Peter Thornton, Australian CFO of The Piano Works, and David Abramson, CEO of commercial property advisors Cedar Dean, have written an open letter to Government ministers Rishi Sunak, Kwasi Kwarteng, Robert Jenrick and Oliver Dowden, asking them to consider the proposal, which would help to protect commercial tenants once the Lease Forfeiture Moratorium expires at the end of June.
The letter has been signed by hospitality leaders including Bob Bob Ricard & Bob Bob Cité patron Leonid Shutov, MW Eat CEO Ranjit Mathrani, and Sam's Riverside founder Sam Harrison.
Under Australia’s rent relief scheme, it was made mandatory for landlords to agree to a reduction in rent payable, of up to 100%, in proportion to the reduction in the tenant’s business during Covid-19. The scheme mandated landlords waive
50% of the total reduction in rent payable and accept deferral of the remaining balance paid back in instalments over the remaining time on their lease.
Landlords were also forbidden from drawing on a tenant’s security for the non-payment of rent during the period of the Covid-19 pandemic and/or a reasonable subsequent recovery period, with banks told to offer leniency on payments owed for the duration of the scheme to ensure landlords remained afloat.
Thornton and Abramson argue that introducing a similar scheme here would create a viable solution for all parties.
The Government has faced unending calls to introduce more robust rent protections beyond the Lease Forfeiture Moratorium, which prevents landlords from repossessing commercial premises if businesses are unable to pay their rent as a result of the Coronavirus pandemic.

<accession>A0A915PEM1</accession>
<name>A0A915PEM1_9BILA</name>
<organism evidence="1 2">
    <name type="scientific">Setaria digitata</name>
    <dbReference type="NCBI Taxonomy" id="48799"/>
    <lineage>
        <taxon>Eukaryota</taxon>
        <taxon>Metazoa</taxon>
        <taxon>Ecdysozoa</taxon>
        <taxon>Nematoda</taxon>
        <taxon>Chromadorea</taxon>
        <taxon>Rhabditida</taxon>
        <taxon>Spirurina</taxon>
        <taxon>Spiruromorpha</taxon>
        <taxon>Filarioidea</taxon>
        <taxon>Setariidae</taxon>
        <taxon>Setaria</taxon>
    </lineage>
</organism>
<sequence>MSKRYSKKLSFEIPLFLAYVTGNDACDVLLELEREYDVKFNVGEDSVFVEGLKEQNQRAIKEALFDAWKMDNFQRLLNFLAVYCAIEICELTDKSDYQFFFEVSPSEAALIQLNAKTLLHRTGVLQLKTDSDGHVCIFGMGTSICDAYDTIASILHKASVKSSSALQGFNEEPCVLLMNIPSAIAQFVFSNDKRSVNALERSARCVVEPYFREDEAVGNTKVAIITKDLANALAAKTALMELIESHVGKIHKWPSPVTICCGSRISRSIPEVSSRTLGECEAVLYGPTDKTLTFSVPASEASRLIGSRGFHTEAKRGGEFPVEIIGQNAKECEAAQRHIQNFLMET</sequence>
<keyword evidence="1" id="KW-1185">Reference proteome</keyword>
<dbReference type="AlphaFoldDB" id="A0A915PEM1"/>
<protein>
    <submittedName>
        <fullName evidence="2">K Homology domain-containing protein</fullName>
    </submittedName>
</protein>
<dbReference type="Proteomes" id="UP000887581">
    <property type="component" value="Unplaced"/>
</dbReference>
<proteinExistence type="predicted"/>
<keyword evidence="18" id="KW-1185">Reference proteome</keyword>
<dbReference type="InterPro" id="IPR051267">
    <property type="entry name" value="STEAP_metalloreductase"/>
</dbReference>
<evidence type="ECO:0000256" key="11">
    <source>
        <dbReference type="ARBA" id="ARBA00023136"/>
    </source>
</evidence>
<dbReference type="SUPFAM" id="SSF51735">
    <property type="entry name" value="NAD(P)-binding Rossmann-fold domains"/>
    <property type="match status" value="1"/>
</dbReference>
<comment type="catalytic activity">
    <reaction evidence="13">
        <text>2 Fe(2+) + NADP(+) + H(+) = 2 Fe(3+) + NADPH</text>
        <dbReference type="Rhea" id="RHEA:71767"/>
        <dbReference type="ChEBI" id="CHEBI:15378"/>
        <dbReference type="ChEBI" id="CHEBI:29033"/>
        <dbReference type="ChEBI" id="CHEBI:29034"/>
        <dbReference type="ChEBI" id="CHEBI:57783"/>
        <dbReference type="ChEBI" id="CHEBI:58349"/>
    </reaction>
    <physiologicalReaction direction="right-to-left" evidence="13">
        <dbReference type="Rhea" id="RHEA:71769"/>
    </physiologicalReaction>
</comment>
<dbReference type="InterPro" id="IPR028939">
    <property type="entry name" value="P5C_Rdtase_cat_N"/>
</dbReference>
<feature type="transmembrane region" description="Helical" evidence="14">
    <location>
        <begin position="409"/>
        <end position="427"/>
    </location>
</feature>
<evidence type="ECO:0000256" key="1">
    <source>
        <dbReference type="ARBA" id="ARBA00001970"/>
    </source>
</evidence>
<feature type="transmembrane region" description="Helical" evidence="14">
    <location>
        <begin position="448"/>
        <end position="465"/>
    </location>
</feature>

“The UK currently does not have a national solution to the rent crisis imposed by the pandemic," says Thornton.
"Viable businesses will be unable to pay rent arrears due to their lack of revenue and the Government needs to take drastic action otherwise we will experience a widespread business collapse and job losses come the end of the Moratorium in June.
"Australia’s rent relief scheme will provide a proven and workable solution that works for both the tenant and the landlord."
Earlier this month the Government launched a call for evidence to help monitor the overall progress of commercial rent negotiations and assess whether it needs to take further steps to protect businesses.
Data published by Cedar Dean back in January highlighted the scale of the rent crisis facing the sector.
The report, which surveyed more than 400 leading hospitality and retail businesses, representing over 10,000 locations across the UK, found that 77% of hospitality operators were being forced to look at restructuring or insolvency options, with current rents remaining unaffordable for the vast majority of businesses.
Only 31% of businesses had successfully agreed new terms with the majority of their landlords, with 73% saying they wouldn't be able to survive the next six months without further support from the Government or their landlord.
Perhaps most starkly, just 1% of those surveyed said they were ‘very confident’ that Government support will be forthcoming; in contrast, 85% say they were ‘not at all confident’.
“This crisis requires bold steps from government and with many landlords already giving 50% reductions, the Australian model will simply legislate for the landlords that haven’t yet done this," says Abramson.
"We know this would be a big move, but it would take away so much uncertainty and allow businesses to focus on keeping jobs and rebuilding trade once they can reopen.”